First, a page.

Things changed the Halloween her son was 6 years old. A group of boys from school came by the house and began pulling Halloween pranks. But something inside Kor snapped and took her back to her experiences in World War II.
She went outside and reprimanded the boys, setting off what would be 11 years of harassment and cruelty. Bricks were hurled at the family home; swastikas and anti-Semitic sayings were painted on the house. “The neighbors said I was a crazy survivor,” she said. “I said I was a survivor, but I wasn’t crazy.”
It went on that way until the NBC mini-series “Holocaust” aired in 1978. When she called the local affiliate in Terre Haute to make sure they would be airing the mini-series, the TV station learned she was a Holocaust survivor and invited her on air for interviews at the beginning and end of the series.
After those interviews, the local junior high invited her to come and talk about her experiences at Auschwitz. “I began lecturing then and I have never stopped,” she said. She figures she has given more than 6,000 lectures since.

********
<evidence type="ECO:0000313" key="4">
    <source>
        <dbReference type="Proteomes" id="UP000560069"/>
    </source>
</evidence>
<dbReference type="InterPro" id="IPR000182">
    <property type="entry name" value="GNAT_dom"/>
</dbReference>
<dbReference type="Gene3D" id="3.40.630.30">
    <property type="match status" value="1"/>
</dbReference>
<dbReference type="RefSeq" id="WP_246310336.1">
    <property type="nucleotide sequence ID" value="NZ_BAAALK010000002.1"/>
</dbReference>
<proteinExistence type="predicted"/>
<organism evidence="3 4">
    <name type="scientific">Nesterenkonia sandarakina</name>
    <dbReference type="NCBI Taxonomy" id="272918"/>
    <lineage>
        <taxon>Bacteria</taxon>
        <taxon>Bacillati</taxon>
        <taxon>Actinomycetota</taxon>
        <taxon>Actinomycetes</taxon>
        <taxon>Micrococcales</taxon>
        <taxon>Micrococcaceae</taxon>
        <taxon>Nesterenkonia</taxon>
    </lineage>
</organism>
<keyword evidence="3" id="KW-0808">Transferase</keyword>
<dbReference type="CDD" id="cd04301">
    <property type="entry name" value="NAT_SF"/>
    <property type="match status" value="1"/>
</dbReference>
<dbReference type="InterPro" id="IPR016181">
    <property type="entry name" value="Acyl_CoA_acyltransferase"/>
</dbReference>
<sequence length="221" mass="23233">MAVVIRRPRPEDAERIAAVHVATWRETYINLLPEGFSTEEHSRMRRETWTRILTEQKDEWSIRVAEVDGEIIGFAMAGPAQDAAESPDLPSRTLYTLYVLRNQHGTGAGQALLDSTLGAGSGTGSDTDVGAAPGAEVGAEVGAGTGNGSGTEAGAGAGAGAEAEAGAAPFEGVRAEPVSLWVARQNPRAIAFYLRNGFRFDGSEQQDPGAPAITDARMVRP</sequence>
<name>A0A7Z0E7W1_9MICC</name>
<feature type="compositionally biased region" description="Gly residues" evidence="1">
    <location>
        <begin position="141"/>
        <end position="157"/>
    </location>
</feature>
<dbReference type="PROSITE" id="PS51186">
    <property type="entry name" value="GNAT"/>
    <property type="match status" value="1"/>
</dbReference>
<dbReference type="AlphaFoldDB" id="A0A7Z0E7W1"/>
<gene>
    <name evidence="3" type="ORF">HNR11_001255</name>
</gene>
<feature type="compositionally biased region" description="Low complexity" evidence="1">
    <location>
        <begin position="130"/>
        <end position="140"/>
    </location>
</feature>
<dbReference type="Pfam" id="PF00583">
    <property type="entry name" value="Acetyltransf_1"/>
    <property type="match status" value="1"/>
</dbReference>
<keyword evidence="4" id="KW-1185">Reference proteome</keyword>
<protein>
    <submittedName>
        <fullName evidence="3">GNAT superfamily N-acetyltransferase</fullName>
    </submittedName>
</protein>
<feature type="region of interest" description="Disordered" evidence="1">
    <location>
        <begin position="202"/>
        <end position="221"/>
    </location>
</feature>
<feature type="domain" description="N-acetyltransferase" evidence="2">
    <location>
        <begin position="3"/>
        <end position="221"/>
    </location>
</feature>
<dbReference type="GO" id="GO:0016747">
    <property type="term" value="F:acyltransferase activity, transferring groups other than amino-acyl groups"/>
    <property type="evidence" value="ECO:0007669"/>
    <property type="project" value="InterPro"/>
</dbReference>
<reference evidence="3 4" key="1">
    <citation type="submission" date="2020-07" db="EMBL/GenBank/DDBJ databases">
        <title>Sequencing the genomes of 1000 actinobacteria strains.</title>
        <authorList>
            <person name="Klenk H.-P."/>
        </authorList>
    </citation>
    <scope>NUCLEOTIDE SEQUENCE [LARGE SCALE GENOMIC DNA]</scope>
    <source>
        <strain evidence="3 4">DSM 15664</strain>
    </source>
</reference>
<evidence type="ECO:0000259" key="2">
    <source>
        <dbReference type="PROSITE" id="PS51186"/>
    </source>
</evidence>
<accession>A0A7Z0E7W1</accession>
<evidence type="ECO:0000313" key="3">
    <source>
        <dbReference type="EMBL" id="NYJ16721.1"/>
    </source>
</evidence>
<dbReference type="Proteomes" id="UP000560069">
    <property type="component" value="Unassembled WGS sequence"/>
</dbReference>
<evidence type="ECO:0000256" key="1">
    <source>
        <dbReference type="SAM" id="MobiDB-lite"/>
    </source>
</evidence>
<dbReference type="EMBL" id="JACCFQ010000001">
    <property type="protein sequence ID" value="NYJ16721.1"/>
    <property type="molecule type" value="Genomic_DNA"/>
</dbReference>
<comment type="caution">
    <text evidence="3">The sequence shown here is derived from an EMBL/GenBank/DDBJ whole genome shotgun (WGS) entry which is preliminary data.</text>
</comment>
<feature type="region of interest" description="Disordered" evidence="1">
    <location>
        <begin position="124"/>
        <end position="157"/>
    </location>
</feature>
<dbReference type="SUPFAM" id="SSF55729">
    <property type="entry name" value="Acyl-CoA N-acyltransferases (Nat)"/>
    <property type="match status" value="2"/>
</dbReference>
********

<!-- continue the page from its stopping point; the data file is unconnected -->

Kor also had some suggestions for Cuban exiles who may be struggling how to tell younger generations about what they endured after the Cuban Revolution. “For the Cuban community, dislocated and disenfranchised, there is no way to forget,” she said. But in telling their stories to younger generations, she suggested passing “on the love and beauty of your heritage without the pain and suffering.
“I never wanted to pass my suffering on to my children, because then they would have suffered too,” she said.
But she freely admits for five decades of her life she was bitter. “If I had discovered forgiveness sooner, I would have had that 50 years of my life,” she said. “Forgive. See the miracle that can happen.”